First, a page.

Penalties for Driving without Insurance in North Carolina

Penalties for Driving without Insurance in North Carolina

North Carolina is serious about car insurance. Driving without it is considered a Class 1 misdemeanor, which means you could be on the hook for a number of penalties.

If you're caught driving without car insurance in North Carolina, the state may choose to suspend your driver's license, charge fines ranging from $50–$150, or require jail time. The penalties are more severe for frequent offenders.

How much insurance do I need in North Carolina?

According to the North Carolina Motor Vehicle Safety and Financial Responsibility Act, all drivers must carry car insurance with at least these coverage limits:

  • $30,000 for bodily injury per person
  • $60,000 for bodily injury per accident
  • $25,000 for property damage

Penalties for driving without insurance

If your policy has lapsed, you must pay a civil penalty fee that ranges from $50 to $150. The amount depends on how many lapses you have on record. More importantly, driving without insurance is considered a Class 1 misdemeanor in North Carolina. That means you could either face imprisonment or be placed on probation for up to 45 days.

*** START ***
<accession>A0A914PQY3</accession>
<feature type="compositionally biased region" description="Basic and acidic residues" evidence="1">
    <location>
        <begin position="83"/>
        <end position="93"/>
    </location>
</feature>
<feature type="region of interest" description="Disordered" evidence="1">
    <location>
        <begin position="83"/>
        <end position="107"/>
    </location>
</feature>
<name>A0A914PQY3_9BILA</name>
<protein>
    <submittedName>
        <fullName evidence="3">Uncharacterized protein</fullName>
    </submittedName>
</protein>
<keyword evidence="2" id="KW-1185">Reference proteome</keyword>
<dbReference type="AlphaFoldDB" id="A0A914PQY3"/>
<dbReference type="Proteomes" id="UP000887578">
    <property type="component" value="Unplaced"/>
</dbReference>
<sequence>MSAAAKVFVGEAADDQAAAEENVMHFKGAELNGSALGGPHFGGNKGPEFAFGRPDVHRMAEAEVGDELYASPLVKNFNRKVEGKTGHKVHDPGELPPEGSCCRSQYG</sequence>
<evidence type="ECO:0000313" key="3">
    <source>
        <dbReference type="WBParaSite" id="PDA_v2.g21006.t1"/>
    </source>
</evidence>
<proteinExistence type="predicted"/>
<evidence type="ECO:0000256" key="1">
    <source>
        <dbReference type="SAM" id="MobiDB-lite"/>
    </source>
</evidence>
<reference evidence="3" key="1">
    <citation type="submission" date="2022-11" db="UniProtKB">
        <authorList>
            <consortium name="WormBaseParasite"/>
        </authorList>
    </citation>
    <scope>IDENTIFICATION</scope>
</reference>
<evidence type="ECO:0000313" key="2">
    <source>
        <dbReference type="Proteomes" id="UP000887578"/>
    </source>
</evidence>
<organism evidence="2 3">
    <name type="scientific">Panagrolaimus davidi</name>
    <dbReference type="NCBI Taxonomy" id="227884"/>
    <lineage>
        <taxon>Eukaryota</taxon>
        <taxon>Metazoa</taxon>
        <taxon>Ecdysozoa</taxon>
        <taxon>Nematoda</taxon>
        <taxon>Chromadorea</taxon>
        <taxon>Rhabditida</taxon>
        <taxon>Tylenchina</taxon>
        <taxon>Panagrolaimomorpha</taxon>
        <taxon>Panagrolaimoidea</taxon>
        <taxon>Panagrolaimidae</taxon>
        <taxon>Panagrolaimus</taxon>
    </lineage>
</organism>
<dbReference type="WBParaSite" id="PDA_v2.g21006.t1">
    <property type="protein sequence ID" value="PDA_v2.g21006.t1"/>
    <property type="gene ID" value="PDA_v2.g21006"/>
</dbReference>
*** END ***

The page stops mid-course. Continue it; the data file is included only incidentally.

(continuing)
The state has a few ways to check your insurance status.

  • Your insurance company informed the DMV. Insurers are required to notify the department of motor vehicles if you've canceled coverage.
  • You couldn't provide proof of coverage. Law enforcement officers can ask you for proof of insurance during traffic stops or at the scene of an accident. If you don't have it, the officer may fine you and notify the DMV.

In either case, the DMV will send you a form FS 5-7, which is a liability insurance termination notice. You have 10 days to respond and prove you either have insurance or you've purchased a policy. If you don't respond by the deadline, the state may take your license plates for 30 days and suspend your registration.

In the table below, we've listed the penalties you could face for first, second and subsequent offenses. These penalties are in addition to court fees.

Fines
Driving privilege
Other

First offense

Civil penalty: $50/License reinstatement fee: $50Registration suspended for 30 daysProbation for 1–45 days

Second offense

Civil penalty: $100/License reinstatement fee: $50Registration suspended for 30 daysJail time or probation for 1–45 days